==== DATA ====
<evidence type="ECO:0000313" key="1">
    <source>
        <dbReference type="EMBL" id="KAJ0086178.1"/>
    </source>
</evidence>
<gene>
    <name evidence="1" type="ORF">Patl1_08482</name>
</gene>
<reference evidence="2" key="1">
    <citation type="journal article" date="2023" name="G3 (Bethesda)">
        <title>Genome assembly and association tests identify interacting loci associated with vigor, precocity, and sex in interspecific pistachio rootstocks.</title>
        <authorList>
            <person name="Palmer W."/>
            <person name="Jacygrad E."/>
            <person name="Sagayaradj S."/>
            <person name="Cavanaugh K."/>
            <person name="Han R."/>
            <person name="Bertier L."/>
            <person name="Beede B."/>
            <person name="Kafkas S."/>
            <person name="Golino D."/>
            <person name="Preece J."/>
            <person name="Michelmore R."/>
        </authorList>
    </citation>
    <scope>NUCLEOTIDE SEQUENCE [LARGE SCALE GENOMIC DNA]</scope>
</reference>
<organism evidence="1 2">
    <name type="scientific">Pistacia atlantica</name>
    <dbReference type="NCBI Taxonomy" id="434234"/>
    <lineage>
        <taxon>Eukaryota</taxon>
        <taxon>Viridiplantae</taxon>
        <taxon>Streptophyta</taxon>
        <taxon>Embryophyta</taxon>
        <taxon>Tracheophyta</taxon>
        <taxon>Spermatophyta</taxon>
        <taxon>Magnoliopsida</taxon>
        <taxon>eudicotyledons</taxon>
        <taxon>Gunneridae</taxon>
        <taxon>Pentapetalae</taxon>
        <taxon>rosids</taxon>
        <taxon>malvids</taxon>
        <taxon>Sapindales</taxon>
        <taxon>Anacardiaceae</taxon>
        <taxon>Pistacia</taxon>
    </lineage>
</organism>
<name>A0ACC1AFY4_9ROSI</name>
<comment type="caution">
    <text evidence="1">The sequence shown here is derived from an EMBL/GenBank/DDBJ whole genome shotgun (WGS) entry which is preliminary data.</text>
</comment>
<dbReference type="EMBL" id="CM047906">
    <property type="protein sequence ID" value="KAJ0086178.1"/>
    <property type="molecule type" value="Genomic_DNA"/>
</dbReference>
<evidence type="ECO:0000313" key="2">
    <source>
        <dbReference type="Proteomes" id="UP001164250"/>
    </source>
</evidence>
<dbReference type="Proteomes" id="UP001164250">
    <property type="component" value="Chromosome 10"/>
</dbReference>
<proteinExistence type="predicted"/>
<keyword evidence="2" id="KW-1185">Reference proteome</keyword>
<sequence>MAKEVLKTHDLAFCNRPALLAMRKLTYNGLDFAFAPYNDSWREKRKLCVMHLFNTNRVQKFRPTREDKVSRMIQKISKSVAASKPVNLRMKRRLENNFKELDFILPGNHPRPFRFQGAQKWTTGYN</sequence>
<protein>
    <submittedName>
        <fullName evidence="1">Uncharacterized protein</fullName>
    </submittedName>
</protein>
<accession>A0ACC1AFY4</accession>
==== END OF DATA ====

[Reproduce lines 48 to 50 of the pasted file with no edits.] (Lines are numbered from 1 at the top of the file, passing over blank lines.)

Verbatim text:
</organism>
<name>A0ACC1AFY4_9ROSI</name>
<comment type="caution">